Balanced intake makes you healthy
Newsweek, which was founded in 1933, has published its last print issue. From 2013, the American weekly news magazine only exists online. Along with Time, Newsweek had been among the most circulated news magazines in the United States, publishing four million copies a week at its heyday.
When I heard the news about Newsweek, painful memories returned. Around this time five years ago, the last issue of the feminist journal IF was published. Because of financial problems, the magazine ended its print edition. Editors thought the magazine had served its function as a feminist print publication.
IF won the Good Magazine Award and was the only women’s magazine offered in airplanes. The magazine got much praise, but it was not selling well. It was like a dish everyone says is delicious but is not willing to try. And I understood the lack of popularity.
The cover of the last issue of Newsweek is a black-and-white photograph of the old Newsweek headquarters building in New York, with the headline in red: “#LAST PRINT ISSUE.” It symbolically indicated the end of print editions, but it felt more sinister. The bold red and black cover looked more like blood on a bony body.
Online media can be accessed anywhere and anytime. It is easy to look up old articles and obtain information anytime you want. And you don’t need to flip through sections that are not interesting. The real-time news always provides up-to-date information.
Most importantly, almost all this information comes at no charge. Even I discontinued my newspaper subscription and began reading news articles online. Less than a month later, however, I began to find problems with online newspapers.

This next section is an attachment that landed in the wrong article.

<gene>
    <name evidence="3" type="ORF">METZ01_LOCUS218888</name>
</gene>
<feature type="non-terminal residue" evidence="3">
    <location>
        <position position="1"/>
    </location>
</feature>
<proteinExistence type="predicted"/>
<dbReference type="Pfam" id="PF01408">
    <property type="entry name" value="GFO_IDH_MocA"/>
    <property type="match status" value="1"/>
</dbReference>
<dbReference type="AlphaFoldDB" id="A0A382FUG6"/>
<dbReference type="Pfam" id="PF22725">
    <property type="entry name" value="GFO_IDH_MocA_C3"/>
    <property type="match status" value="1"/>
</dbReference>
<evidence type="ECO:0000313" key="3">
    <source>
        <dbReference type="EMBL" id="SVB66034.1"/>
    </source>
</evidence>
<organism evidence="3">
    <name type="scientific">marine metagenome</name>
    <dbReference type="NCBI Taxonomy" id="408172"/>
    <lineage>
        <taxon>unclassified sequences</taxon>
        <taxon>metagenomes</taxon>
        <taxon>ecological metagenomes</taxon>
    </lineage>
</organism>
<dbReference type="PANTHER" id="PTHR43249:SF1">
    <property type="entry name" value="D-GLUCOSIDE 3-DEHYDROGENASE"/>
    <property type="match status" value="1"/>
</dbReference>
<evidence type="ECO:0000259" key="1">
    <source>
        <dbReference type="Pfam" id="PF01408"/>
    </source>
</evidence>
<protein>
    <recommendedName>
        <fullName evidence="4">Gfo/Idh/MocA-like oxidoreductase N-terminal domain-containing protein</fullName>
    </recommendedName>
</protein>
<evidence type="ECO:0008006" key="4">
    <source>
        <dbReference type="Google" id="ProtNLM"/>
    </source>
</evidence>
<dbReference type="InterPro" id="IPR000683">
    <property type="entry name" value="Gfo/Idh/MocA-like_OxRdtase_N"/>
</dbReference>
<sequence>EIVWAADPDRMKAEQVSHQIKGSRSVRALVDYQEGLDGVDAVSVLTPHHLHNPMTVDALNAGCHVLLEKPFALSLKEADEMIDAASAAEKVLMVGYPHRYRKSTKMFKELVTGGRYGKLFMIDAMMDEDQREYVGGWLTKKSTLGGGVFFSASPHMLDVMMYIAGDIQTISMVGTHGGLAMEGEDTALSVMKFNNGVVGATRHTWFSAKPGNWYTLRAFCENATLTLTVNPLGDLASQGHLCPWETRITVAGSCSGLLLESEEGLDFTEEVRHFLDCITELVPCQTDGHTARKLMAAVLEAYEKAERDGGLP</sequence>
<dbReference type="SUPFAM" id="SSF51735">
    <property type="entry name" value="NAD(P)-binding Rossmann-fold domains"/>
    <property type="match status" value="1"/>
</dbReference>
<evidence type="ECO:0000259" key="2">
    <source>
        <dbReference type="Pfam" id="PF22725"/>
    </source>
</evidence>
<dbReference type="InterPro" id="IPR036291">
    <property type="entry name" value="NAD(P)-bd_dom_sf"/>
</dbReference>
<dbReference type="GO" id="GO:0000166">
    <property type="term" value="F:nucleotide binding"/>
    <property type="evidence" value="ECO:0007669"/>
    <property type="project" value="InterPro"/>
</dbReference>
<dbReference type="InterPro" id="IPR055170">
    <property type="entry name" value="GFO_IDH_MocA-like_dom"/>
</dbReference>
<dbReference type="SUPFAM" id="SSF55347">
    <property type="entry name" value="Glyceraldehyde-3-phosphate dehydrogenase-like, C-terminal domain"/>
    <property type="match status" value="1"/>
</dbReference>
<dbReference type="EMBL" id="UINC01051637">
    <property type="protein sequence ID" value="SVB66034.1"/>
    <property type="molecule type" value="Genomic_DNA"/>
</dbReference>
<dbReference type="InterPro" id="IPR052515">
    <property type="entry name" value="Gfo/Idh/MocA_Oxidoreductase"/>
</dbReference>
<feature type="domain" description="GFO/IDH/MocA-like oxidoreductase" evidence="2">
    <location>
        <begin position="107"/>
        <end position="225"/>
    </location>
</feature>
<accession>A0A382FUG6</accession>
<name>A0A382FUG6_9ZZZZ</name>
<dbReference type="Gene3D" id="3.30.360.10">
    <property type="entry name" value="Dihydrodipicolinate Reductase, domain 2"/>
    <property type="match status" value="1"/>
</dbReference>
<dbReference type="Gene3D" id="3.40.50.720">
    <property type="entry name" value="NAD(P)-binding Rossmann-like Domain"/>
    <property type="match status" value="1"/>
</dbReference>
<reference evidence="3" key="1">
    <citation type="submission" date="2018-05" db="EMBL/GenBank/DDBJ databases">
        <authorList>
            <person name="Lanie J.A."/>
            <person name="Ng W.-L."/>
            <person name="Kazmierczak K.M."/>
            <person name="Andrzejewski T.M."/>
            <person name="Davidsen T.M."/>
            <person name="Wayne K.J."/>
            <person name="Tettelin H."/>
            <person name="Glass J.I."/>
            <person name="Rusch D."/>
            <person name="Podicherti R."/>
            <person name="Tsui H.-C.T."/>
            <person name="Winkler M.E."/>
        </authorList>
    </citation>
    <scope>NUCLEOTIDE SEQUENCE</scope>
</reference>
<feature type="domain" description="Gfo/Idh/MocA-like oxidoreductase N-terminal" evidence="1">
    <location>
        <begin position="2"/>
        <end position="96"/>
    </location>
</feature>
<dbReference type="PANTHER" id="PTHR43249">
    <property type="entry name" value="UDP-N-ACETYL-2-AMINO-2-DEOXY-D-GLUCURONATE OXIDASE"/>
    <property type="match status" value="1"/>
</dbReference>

First of all, I become picky and read only what I wanted. There are loads of articles to read, so I did not want to waste time to read something that looked uninteresting. Also, news stories are uploaded very promptly, so many lack in-depth details. It is hard to ask for accountability on information as articles are updated constantly, so the reliability of information is dubious. In order to attract more “clicks,” media organizations produce more stories that arouse interest.
So I returned to print editions. Now, I subscribe to one conservative newspaper and one progressive newspaper to strike a balance. I like the warm, soft feeling of turning the pages. The biggest reason that print newspapers need to survive is accessibility to a wide range of information. When I flip the page, I get to run my eyes through different stories and titles, so I end up reading a wider variety of articles. Whether it is food or information, balanced intake makes you healthy.
*The author is a guest columnist of the JoongAng Ilbo.
By Eom Eul-soon